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Dog fights while out walking

By DNA - 22 February 2011 25

Hi all, Just wanted to ask the mob about this.

I have 2 rescue dogs, a Dog 1 – Dane/boxer and Dog 2 – boxer/staffy (to the best of our knowledge) They were pound dumped, rescued by ARF (fosterdogs.org) and adopted by us ๐Ÿ˜€

We love and care for them and treat them really well and i’d say we are pretty damn good dog owners. Dog 1 (40kg) has some issues from being abused, and she is scared of strangers. Took a long time to get her used to normal life and now she’s 90% good. Will bark like mad if you knock on the door and she doesnt know you.

Dog 2 (25kg) never really got trained properly and we had major escaping/destroying problem, but they are now 90% fixed as well. He’s SUPER friendly and will run up to dogs/people if he can (which would definately be worrying if you don’t know he’s a softie)

I would confidently say both are not aggressive. When backed in a corner after being naughty, Dog 1 has been a bit narky from being scared, and they’ve had a few heirachical fights while they got to know each other (nothing major, just a bit of blood). But they are defensive.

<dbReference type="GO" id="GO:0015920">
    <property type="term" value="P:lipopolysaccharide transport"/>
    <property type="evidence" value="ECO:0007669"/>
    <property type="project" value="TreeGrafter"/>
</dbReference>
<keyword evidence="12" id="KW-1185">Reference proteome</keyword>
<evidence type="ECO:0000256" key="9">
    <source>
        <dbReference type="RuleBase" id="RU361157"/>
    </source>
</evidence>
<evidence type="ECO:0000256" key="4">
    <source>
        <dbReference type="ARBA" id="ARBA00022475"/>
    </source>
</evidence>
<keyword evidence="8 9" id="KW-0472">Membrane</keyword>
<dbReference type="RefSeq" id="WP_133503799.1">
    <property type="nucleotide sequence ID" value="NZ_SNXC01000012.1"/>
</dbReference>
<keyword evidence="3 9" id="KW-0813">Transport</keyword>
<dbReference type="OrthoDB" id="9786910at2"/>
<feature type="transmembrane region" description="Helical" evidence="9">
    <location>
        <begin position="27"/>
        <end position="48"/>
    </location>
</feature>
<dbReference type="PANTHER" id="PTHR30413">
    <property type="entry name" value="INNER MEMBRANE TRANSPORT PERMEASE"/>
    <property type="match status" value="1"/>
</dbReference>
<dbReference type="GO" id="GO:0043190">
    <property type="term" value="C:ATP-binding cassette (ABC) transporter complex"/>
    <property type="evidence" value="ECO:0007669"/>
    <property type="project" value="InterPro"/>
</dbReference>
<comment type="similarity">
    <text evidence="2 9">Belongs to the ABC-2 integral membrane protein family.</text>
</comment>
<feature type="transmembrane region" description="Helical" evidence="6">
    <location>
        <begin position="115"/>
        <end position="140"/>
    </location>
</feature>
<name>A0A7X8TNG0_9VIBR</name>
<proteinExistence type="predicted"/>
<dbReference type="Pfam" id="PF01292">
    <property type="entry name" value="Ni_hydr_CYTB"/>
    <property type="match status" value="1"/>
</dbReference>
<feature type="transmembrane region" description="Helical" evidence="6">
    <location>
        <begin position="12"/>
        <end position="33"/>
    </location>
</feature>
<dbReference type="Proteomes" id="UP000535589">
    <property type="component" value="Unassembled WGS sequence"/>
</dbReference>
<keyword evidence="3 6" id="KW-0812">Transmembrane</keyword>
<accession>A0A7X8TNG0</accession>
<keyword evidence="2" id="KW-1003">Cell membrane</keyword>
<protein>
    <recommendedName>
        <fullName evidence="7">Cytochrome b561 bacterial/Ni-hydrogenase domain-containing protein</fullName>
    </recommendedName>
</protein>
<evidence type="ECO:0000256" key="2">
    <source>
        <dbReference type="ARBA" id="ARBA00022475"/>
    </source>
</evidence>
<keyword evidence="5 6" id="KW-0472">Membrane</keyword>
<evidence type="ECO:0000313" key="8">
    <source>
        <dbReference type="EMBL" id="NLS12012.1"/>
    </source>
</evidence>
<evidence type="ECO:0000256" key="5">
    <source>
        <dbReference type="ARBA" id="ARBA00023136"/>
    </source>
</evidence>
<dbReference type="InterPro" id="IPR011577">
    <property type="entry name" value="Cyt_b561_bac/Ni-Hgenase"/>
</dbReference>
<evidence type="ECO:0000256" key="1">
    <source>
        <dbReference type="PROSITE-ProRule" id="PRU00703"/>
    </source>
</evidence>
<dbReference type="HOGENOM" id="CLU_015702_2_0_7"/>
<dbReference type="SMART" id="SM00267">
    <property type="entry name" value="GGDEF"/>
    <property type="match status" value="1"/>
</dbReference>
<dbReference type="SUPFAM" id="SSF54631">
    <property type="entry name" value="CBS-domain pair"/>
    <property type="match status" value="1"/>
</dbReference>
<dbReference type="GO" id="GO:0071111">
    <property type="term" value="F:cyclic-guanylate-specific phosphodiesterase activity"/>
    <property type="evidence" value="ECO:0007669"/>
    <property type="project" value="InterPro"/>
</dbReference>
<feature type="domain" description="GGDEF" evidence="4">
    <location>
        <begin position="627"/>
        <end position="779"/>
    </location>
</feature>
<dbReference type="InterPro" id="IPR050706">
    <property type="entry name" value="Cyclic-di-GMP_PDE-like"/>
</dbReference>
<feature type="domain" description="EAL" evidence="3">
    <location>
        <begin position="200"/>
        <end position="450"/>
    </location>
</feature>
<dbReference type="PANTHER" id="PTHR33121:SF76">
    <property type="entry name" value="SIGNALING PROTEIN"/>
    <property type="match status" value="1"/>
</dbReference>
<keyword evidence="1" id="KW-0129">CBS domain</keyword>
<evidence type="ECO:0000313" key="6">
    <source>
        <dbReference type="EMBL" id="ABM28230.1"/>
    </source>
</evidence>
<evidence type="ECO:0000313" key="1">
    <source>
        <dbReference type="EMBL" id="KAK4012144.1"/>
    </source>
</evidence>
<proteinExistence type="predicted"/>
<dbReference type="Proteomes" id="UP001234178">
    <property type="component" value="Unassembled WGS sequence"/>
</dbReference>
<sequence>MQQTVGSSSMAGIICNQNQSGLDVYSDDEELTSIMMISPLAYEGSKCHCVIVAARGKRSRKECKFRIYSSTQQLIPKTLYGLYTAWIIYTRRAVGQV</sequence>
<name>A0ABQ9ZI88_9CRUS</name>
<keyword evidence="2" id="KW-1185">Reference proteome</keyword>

Walking tonight around our suburb I had Dog 2 on leash as he tends to run at stuff he see’s, and dog 1 walking off leash as she stops at road, tends to avoid people, and comes when called. We passed several dogs no problem, and then one lady with her kid had a dog and as we got closer she said he’s a bit cranky. he snapped at dog 2 on the leash after they said hello so i pulled him back, smiled , said its all good and went to keep going, while dog 1 came in behind for a cheeky sniff. This other dog turned and went at her to which she defended herself and there was a scrap that dog 2 jumped at and pulled into. I got in there to pull them apart, getting a bit bloodied in the process, got one off, lost grip, then got her again (not before she gave him a bite on his leg) then had to pry dog 2 off as his jaw had locked. this took a minute or so, he was really stuck gripping the flesh on this dogs neck.